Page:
Carl Bernosky Thumbhole Laminate F-Class Barnard Rifle Stock long range adjustable cheekpiece

Cheek-piece is relieved to allow full bolt travel.
Carl Bernosky Thumbhole Laminate F-Class Barnard Rifle Stock long range adjustable cheekpiece

Short accessory rail on the underside of the fore-end can be used to mount bipod.
Carl Bernosky Thumbhole Laminate F-Class Barnard Rifle Stock long range adjustable cheekpiece

Stock tip from EdLongrange. We welcome reader submissions.
Permalink Gunsmithing, New Product 4 Comments »
December 13th, 2012

“It Hammers” — Radical Jennings-Stocked F-TR Rig Shoots Great

We recently reported on the new Jennings F-TR stock with integrated bipod. When we first saw this rig we thought, “OK, it looks cool, but how does it shoot?” Well, we had a chance to test a .308 Win F-TR rifle built by Chesebro Rifles using the Jennings stock, Barnard action, and 32″ Bartlein barrel. With the gun on the bench, we first shot a few rounds to confirm zero and test for function.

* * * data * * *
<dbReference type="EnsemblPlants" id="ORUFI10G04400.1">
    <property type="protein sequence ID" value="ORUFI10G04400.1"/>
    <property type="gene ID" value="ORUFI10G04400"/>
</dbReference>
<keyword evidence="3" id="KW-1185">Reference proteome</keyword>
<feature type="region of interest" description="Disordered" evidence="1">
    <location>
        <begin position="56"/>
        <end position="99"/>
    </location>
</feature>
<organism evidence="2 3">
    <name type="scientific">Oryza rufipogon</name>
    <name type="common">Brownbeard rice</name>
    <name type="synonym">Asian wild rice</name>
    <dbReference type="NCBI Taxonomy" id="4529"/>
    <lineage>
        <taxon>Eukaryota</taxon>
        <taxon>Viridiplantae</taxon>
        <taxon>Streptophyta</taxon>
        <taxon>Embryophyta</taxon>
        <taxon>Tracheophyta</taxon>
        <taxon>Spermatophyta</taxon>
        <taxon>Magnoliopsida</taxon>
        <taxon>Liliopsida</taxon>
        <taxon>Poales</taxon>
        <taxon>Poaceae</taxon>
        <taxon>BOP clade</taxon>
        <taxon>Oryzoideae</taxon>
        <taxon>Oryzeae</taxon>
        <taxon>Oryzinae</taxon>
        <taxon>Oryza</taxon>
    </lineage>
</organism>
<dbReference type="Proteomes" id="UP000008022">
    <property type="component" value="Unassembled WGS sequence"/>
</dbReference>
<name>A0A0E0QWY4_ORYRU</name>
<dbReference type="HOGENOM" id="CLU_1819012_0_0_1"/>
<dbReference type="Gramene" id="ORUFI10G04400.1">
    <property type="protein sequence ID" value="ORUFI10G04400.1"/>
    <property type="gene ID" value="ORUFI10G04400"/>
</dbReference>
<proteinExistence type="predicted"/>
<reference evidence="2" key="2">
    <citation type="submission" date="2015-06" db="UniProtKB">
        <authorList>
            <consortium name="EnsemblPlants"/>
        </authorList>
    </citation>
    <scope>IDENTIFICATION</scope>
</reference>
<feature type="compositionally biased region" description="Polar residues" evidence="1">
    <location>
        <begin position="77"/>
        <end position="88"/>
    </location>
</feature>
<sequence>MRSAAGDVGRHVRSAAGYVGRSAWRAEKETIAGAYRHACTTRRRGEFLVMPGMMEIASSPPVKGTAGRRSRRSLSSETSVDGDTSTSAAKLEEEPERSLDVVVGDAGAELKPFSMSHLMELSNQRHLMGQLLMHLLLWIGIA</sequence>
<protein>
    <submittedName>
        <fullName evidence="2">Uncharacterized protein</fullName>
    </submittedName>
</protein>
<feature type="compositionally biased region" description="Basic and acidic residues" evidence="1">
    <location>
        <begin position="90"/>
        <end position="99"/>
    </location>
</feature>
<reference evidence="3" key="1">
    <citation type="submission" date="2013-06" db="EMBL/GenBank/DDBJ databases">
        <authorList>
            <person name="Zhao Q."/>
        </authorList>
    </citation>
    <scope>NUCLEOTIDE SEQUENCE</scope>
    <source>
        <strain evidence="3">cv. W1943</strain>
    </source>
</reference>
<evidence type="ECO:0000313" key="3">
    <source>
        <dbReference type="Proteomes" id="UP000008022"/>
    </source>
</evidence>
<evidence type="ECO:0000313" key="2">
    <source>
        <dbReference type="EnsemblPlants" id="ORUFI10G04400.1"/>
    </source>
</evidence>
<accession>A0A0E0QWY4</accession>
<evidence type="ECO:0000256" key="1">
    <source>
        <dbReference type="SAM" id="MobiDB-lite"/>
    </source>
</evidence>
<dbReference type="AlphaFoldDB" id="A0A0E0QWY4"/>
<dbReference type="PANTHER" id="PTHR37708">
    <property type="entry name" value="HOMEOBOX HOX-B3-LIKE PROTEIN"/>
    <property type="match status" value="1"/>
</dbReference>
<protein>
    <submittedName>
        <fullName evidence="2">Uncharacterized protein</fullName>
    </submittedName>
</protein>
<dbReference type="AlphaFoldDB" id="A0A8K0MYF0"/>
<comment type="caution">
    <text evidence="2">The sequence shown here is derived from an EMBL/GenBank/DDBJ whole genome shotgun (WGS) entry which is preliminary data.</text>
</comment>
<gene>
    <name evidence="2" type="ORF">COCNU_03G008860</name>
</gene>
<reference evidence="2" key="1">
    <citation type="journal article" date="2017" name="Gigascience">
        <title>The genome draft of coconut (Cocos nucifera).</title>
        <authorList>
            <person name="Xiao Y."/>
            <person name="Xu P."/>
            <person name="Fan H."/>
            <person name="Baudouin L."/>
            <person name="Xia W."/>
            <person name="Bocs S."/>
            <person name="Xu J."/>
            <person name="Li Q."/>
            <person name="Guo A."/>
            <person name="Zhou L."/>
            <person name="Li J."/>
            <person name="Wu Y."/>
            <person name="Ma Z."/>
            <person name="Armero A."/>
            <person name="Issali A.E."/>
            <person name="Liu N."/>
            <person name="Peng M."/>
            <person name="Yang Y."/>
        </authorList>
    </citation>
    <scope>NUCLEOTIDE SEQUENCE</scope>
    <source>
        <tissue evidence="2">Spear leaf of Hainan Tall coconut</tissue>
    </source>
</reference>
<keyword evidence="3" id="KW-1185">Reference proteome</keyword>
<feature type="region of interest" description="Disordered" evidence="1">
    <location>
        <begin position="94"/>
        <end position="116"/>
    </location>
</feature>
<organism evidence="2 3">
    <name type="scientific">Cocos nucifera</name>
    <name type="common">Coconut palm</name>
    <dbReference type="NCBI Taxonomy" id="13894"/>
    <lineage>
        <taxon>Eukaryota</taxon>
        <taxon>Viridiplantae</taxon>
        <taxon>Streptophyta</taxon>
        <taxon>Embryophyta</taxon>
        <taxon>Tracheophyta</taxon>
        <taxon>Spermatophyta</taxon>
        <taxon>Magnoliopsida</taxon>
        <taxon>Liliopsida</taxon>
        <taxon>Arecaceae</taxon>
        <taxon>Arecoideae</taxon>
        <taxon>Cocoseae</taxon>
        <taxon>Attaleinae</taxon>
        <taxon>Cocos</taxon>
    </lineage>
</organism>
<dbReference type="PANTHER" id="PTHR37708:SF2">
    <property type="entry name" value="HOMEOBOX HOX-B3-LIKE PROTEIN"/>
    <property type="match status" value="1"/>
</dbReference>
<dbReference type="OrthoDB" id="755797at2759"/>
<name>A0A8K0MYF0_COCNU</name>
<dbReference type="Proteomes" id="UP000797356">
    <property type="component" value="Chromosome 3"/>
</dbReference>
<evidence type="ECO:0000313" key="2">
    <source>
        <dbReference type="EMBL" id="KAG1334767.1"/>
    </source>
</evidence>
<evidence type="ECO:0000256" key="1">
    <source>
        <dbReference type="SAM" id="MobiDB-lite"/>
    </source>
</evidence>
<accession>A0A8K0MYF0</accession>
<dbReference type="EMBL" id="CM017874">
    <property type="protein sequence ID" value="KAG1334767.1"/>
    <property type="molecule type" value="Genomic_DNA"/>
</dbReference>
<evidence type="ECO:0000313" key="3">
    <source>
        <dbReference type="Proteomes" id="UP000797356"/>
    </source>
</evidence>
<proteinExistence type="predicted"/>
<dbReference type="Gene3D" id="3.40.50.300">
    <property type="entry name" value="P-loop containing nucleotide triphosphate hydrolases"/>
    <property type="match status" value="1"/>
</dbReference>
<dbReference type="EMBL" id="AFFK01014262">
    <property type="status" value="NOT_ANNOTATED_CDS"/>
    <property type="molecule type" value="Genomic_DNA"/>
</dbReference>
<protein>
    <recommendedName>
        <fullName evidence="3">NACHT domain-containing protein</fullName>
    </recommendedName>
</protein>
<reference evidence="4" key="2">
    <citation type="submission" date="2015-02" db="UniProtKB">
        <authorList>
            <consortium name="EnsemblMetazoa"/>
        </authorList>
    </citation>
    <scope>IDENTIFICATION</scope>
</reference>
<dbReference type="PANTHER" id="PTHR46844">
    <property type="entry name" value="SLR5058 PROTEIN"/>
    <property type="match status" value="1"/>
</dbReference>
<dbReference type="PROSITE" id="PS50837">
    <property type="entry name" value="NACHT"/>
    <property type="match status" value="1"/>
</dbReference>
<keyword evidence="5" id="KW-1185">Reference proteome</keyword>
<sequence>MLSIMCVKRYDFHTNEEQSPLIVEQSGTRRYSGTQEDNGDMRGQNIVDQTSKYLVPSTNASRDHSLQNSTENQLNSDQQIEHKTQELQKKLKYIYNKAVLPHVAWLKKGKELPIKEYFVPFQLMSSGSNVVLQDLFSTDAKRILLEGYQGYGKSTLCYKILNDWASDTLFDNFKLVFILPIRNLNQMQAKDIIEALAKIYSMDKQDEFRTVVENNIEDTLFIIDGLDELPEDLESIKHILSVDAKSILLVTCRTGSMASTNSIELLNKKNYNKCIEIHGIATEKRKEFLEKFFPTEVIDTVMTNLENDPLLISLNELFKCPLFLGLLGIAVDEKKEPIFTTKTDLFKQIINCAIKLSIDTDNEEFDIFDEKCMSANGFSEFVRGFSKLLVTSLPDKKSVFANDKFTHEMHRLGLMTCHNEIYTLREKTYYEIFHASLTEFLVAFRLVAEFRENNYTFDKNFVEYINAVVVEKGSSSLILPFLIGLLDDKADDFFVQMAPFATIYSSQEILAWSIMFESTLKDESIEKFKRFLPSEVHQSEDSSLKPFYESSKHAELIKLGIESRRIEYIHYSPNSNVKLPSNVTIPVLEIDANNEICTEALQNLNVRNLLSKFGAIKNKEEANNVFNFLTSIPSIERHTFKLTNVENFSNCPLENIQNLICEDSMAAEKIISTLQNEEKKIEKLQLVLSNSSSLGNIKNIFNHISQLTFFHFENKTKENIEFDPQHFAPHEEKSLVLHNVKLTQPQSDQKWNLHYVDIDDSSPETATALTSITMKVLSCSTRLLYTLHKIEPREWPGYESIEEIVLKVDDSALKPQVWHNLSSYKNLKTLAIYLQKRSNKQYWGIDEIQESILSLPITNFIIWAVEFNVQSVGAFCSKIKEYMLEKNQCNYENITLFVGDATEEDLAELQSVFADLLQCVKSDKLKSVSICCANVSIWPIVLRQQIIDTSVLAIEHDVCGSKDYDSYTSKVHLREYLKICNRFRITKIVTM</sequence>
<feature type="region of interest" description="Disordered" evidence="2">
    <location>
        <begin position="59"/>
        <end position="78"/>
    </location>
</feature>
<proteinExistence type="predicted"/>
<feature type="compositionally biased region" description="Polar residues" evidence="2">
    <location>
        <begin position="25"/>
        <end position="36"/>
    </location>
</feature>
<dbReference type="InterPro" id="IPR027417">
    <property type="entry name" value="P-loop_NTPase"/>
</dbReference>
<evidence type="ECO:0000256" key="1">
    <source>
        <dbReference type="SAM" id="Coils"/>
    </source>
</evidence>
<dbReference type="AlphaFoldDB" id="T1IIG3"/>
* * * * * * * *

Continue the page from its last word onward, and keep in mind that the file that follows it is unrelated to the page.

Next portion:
Then gun-builder Mark Chesebro set the rifle on the shooting mat, opened up a box of Federal 168gr Gold Medal Match (GMM) .308 Win ammo, and got down to business — from the ground. What happened next can only be described as “shock and awe”. Mark nailed three successive groups that left us shaking our heads in amazement. The Jennings stock works. Does it ever. This gun hammers.

All groups were shot from the ground, bipod-supported, with Federal factory GMM ammo.